Thus, for increasing or decreasing the engine power, we just have to call one of the two functions anywhere from the code:

submarine.increaseHorizontalVelocity(1); /* For increasing H velocity */
submarine.decreaseHorizontalVelocity(1); /* For decreasing H velocity */

The Ballast Tanks

The Ballast Tanks are implemented separately in BallastTank.qml, since it will be implemented more that once. It looks like the following:

Item {
    property int initialWaterLevel
    property int waterLevel: 0
    property int maxWaterLevel
    property int waterRate: 10
    property bool waterFilling: false
    property bool waterFlushing: false

    function fillBallastTanks() {
        waterFilling = !waterFilling

        if (waterFilling) {
        } else {

    function flushBallastTanks() {
        waterFlushing = !waterFlushing

        if (waterFlushing) {
        } else {

    function updateWaterLevel(isInflow) {
        if (isInflow) {
            if (waterLevel < maxWaterLevel) {
                waterLevel += waterRate

        } else {
            if (waterLevel > 0) {
                waterLevel -= waterRate

        if (waterLevel > maxWaterLevel) {
            waterLevel = maxWaterLevel

        if (waterLevel < 0) {
            waterLevel = 0

    function resetBallastTanks() {
        waterFilling = false
        waterFlushing = false

        waterLevel = initialWaterLevel


    Timer {
        id: fillBallastTanks
        interval: 500
        running: false
        repeat: true

        onTriggered: updateWaterLevel(true)

    Timer {
        id: flushBallastTanks
        interval: 500
        running: false
        repeat: true

        onTriggered: updateWaterLevel(false)

What they essentially does is:

  • fillBallastTanks: Fills up the Ballast tanks upto maxWaterLevel. Sets the flag waterFilling to true if the Ballast is to be filled with water, and the timer fillBallastTanks is set to start(), which will increase the water level in the tank after every 500 millisecond.
  • flushBallastTanks: Flushes the Ballast tanks down to 0. Sets the flag waterFlushing to true if the Ballast is to be flushed out of water, and the timer flushBallastTanks is set to start(), which will decrease the water level in the tank after every 500 millisecond.
  • resetBallastTanks: Resets the water level in the ballast tanks to it’s initial values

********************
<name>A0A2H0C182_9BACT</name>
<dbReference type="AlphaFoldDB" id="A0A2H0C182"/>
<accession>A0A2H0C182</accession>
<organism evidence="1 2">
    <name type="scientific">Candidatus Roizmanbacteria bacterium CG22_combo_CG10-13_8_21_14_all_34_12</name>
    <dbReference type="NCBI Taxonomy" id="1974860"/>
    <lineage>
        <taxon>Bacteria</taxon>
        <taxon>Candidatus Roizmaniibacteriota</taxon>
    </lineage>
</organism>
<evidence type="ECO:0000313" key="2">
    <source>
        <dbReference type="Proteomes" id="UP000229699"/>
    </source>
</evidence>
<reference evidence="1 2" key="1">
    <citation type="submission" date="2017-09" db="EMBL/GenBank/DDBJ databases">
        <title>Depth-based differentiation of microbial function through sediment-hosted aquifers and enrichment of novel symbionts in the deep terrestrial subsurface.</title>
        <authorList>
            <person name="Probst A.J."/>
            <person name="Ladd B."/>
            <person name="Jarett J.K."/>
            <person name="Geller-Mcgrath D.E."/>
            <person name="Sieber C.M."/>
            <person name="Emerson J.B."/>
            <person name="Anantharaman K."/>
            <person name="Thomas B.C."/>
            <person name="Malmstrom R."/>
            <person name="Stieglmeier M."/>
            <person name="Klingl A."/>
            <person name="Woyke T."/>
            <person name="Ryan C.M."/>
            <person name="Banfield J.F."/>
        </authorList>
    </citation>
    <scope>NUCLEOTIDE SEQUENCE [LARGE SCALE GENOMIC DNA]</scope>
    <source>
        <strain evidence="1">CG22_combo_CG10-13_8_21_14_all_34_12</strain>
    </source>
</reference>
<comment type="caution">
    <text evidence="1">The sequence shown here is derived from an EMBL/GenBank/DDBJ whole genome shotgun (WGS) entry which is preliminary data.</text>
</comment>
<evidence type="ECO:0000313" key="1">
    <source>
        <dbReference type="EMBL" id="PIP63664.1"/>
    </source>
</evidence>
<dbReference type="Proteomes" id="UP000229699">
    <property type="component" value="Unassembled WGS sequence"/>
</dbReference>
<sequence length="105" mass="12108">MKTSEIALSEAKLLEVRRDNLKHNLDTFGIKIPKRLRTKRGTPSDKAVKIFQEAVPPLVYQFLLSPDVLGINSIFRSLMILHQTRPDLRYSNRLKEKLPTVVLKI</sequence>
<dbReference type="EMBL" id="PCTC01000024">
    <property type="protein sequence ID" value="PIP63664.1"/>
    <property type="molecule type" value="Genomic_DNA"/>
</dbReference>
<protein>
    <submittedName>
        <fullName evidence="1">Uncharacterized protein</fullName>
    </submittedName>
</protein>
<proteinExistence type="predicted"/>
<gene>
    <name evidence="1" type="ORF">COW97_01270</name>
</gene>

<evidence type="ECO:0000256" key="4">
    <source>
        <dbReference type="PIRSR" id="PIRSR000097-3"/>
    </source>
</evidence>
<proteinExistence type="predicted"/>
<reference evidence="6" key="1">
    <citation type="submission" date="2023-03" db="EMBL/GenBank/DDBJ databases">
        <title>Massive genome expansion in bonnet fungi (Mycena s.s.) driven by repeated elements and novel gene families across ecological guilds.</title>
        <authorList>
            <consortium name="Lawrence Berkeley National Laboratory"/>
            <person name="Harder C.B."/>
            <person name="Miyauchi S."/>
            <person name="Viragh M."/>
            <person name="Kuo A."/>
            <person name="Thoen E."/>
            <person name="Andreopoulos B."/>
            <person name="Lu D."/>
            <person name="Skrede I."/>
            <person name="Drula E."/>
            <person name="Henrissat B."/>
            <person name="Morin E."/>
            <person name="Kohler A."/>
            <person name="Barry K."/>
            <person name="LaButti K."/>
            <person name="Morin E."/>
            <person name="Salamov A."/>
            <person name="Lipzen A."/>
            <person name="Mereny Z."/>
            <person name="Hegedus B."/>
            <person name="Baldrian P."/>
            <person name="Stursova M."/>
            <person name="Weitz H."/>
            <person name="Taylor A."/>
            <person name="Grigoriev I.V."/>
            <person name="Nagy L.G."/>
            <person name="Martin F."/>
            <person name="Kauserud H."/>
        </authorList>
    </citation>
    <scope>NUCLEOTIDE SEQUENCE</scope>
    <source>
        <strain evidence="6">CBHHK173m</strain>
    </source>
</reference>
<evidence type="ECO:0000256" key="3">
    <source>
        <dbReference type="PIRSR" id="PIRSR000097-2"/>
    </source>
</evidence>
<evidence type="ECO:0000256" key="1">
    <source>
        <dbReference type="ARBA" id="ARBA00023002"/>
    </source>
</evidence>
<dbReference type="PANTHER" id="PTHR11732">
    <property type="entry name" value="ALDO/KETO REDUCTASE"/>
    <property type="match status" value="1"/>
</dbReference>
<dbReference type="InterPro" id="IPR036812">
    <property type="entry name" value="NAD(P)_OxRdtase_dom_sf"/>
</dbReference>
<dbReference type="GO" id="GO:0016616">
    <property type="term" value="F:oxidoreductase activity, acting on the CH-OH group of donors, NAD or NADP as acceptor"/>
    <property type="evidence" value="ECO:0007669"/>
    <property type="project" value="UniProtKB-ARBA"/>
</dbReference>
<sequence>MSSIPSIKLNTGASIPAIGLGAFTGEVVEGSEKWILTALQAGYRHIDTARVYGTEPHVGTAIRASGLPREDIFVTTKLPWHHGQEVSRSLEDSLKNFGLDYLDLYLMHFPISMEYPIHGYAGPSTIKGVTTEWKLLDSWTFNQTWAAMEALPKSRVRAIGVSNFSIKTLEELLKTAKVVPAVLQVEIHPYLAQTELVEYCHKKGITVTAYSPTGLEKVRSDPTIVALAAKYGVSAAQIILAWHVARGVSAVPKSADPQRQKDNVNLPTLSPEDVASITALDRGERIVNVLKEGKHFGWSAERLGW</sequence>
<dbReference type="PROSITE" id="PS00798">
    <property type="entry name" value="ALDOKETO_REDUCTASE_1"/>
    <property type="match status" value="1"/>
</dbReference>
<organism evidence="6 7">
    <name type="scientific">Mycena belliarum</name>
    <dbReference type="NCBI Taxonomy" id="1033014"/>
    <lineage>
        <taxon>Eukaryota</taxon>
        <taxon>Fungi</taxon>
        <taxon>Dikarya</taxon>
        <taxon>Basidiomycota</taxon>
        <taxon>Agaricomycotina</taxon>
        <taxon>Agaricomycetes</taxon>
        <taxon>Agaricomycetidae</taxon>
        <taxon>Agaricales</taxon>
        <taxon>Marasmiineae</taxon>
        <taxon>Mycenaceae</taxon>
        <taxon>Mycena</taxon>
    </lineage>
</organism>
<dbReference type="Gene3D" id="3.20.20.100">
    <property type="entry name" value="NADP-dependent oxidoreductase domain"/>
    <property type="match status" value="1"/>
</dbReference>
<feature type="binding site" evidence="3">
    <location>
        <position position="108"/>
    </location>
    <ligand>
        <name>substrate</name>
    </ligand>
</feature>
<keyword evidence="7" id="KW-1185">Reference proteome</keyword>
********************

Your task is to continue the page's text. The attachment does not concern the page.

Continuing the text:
In the Submarine Item, we just use three instances of the BallastTank object, for left, right and central ballast tanks, setting up it’s initial and maximum water level.

BallastTank {
    id: leftBallastTank

    initialWaterLevel: 0
    maxWaterLevel: 500

BallastTank {
    id: rightBallastTank

    initialWaterLevel: 0
    maxWaterLevel: 500

BallastTank {
    id: centralBallastTank

    initialWaterLevel: 0
    maxWaterLevel: 500

For filling up or flushing the ballast tanks (centralBallastTank in this case), we just have two call either of the following two functions:

centralBallastTank.fillBallastTanks() /* For filling */
centralBallastTank.flushBallastTanks() /* For flushing */

I will be discussing about how the depth is maintained using the ballast tanks in the next section.

The Diving Planes

The diving planes will be used to control the depth of the submarine once it is moving underwater. Keeping that in mind, along with the fact that it needs to be effectively integrated with the ballast tanks. This is implemented in the changeVerticalVelocity() function, which is discussed as follows:

 * Movement due to planes
 * Movement is affected only when the submarine is moving forward
 * When the submarine is on the surface, the planes cannot be used
if (submarineImage.y > 0) {
    submarine.velocity.y = (submarine.velocity.x) > 0 ? wingsAngle : 0
} else {
    submarine.velocity.y = 0

However, under the following conditions:

  • the angle of the planes is reduced to 0
  • the horizontal velocity of the submarine is 0,

the ballast tanks will take over. Which is implemented as:

/* Movement due to Ballast tanks */
if (wingsAngle == 0 || submarine.velocity.x == 0) {
    var yPosition = submarineImage.currentWaterLevel / submarineImage.totalWaterLevel * submarine.maximumDepthOnFullTanks

    speed.duration = submarine.terminalVelocityIndex * Math.abs(submarineImage.y - yPosition) // terminal velocity
    submarineImage.y = yPosition

yPosition calculates how much percentage of the tank is filled with water, and likewise it determines the depth to which it will dive. The speed.duration is the duration of the transition animation, and the duration depends directly on how much the submarine will have to cover up along the Y axis, to avoid a steep rise or fall of the submarine.

For increasing or decreasing the angle of the diving planes, we just need to call either of the following two functions:

submarine.increaseWinglsAngle(1) /* For increasing */
submarine.decreaseWingsAngle(1) /* For decerasing */


That’s it for now! The two major goals to be completed next are the rotation of the submarine (in case more than one tanks are used and they are unequally filled up) and the UI for controlling the submarine. Will provide an update on it once it is completed.

It is a long time since I posted on my blog and frankly, i missed it. I’ve been busy with school: courses, tones of homework, projects and presentations.

Since last year i had a great experience with GCompris and KDE in general, i decided to apply in this year’s GSoC as well, only this time, i chose another project from KDE: Minuet.


Minuet is part of KDE-edu and its goal is helping teachers and students both novice and experienced teach and respectively learn and exercise their music skills. It is primarily focused on ear-training exercises and other areas will soon be available.